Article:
To raise money, the state ought to start sending out its own "Nigerian prince" e-mails to potential suckers.
You've heard of that scam, right? The e-mail claims to be from some guy in Nigeria who is trying to smuggle millions of dollars into the U.S.
All he needs is your bank account number, and you can split the dough with him …
What kind of moron would fall for that, you ask? Yet some do, as it turns out.
So it works — why not, then, use it as a way to raise money for the state?
After all, we've already established the moral principle that it's all right for the government to con people.
We do it with the Florida Lottery. The odds of winning a Lotto jackpot are 1 in 23-million.
And for precisely the SAME ODDS, we get people to pay $2 a pop, or $3, to collect a bigger jackpot "when you win."
Let's put this in perspective.
There is a 1 in 45,000 chance that in the year 2036, the Earth is gonna get smacked by an asteroid called 99942 Apophis. Look it up.
There's a 1 in 730,429 chance that you will drown in a bathtub this year.
Both events are far, far more likely than winning the lottery. But have you dug your asteroid shelter yet? Have you bought one of those little rubber bathtub mats?
Heck, some people smoke cigarettes and drive around without a seat belt, ignoring the extremely high odds that it will kill them — on their way to buying a lottery ticket.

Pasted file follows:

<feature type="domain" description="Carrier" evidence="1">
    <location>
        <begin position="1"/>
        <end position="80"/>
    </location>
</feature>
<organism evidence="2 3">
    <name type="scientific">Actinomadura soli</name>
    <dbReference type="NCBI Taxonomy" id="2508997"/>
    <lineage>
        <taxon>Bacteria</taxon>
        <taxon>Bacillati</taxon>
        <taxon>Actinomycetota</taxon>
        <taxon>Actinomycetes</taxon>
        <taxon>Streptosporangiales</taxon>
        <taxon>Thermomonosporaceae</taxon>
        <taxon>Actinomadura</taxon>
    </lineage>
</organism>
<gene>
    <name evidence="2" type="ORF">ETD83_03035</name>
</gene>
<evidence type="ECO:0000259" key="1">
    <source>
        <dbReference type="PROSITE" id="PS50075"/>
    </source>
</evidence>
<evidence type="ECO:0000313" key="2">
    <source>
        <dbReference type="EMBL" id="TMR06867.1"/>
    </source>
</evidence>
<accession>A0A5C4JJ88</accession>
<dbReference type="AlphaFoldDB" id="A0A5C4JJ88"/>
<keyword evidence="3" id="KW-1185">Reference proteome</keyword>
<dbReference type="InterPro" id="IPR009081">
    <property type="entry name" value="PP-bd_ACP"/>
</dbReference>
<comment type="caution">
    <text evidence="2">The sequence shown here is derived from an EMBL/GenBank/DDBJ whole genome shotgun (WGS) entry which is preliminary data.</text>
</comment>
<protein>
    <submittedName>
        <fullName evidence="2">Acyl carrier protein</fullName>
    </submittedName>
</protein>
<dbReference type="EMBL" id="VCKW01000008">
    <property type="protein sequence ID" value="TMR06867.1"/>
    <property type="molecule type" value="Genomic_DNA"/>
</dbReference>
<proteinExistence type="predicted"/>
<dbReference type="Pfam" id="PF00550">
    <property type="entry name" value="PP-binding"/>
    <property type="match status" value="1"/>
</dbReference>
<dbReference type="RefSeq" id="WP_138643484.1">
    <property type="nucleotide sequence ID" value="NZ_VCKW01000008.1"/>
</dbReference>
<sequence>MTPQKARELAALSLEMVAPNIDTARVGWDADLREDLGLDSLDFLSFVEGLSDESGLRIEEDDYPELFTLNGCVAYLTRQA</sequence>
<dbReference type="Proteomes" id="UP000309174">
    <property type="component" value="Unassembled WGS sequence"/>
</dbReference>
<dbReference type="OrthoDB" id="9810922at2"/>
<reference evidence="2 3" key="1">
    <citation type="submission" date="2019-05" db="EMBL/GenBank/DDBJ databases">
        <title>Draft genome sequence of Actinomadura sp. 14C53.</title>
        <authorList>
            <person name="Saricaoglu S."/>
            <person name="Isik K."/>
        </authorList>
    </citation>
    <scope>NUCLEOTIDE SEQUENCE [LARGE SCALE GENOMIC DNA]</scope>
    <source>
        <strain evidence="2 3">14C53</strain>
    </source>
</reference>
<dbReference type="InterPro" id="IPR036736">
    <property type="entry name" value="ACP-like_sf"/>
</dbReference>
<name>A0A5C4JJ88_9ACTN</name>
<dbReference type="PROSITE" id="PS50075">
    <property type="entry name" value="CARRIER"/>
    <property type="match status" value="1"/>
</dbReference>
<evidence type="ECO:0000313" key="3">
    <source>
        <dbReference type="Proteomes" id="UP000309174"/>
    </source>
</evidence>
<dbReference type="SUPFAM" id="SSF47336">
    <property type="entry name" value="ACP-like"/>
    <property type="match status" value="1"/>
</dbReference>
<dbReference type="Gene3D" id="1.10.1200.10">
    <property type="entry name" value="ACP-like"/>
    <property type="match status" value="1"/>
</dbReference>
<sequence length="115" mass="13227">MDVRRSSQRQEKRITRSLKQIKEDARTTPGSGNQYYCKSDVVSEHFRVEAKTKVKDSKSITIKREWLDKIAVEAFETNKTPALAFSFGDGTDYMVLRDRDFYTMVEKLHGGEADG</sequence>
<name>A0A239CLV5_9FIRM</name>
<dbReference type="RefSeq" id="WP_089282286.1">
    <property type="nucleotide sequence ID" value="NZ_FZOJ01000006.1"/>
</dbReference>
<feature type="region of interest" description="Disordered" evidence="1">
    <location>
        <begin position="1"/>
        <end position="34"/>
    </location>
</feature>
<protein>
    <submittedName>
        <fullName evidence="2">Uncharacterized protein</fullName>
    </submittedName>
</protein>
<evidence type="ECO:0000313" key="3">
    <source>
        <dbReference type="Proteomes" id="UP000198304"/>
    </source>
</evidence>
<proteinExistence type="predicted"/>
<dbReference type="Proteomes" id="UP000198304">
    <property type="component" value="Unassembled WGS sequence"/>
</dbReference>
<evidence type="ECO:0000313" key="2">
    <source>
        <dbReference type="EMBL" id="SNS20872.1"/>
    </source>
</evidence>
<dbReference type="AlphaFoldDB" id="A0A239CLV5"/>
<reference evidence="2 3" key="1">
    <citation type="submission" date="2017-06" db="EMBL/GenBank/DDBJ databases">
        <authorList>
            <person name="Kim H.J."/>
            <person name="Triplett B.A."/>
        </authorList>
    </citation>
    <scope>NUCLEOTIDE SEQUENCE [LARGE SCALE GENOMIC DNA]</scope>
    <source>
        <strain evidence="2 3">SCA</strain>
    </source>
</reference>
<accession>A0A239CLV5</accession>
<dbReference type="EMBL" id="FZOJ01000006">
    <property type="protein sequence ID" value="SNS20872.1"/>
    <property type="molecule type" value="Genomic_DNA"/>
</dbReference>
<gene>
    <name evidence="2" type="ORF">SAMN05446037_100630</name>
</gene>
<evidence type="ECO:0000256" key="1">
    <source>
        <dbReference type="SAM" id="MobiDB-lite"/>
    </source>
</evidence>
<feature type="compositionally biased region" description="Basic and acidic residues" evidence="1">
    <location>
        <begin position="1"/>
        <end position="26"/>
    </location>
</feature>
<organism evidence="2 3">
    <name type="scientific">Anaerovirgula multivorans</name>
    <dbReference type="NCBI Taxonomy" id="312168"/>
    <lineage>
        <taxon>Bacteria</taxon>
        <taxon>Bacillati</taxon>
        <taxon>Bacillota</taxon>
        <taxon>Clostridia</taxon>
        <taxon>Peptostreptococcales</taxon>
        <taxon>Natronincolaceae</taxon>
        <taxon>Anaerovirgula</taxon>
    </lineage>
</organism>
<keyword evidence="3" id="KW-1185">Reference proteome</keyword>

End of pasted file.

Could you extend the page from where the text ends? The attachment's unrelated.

"Everybody knows that it's just for fun," the lottery folks like to say.
No, everybody doesn't — and the state doesn't really want them to, either. Consider all the ad slogans over the years — "You Could Win Millions! You Never Know!"
I just read a report from an outfit called the Commission on Thrift. It says that 20 percent of players surveyed described lottery tickets as their most practical retirement strategy. The less money people make, the more they spend on tickets.
This brings us to Powerball, the granddaddy of all lotteries, an interstate racket that Florida has decided to join starting in January.
Here are the odds of winning the Powerball jackpot:
One in 146-million.
I wonder whether future historians and anthropologists will be amazed that this was ever an actual practice of American democratic government, employed to extract money from its citizens.
But, you know, the heck with the suckers. Forget 'em. Worry, instead, about the cheap, demoralizing effect that lotteries have on citizens as stakeholders in their own government. The lottery, we tell ourselves, is "free money" coming from willing victims — God forbid we should be paying for the schools instead!
Always the easy way out. Last week, Florida agreed to pay the billionaire Warren Buffett the sum of $224-million. Do you know why? So that Buffett will agree to loan us money if a big hurricane hits us this year. See, we don't have that dough — God forbid we should pay for that, either.
So Florida must hedge its bets. The odds of such a hurricane are estimated at 3 percent, about 1 in 33 — roughly 700,000 times more likely than buying a winning Lotto ticket, and 4.4-million times more likely than winning at Powerball.
Mr. Buffett, of course, makes money either way, even if the 1-in-33 shot comes true. The man clearly did not make his fortune by buying lottery tickets.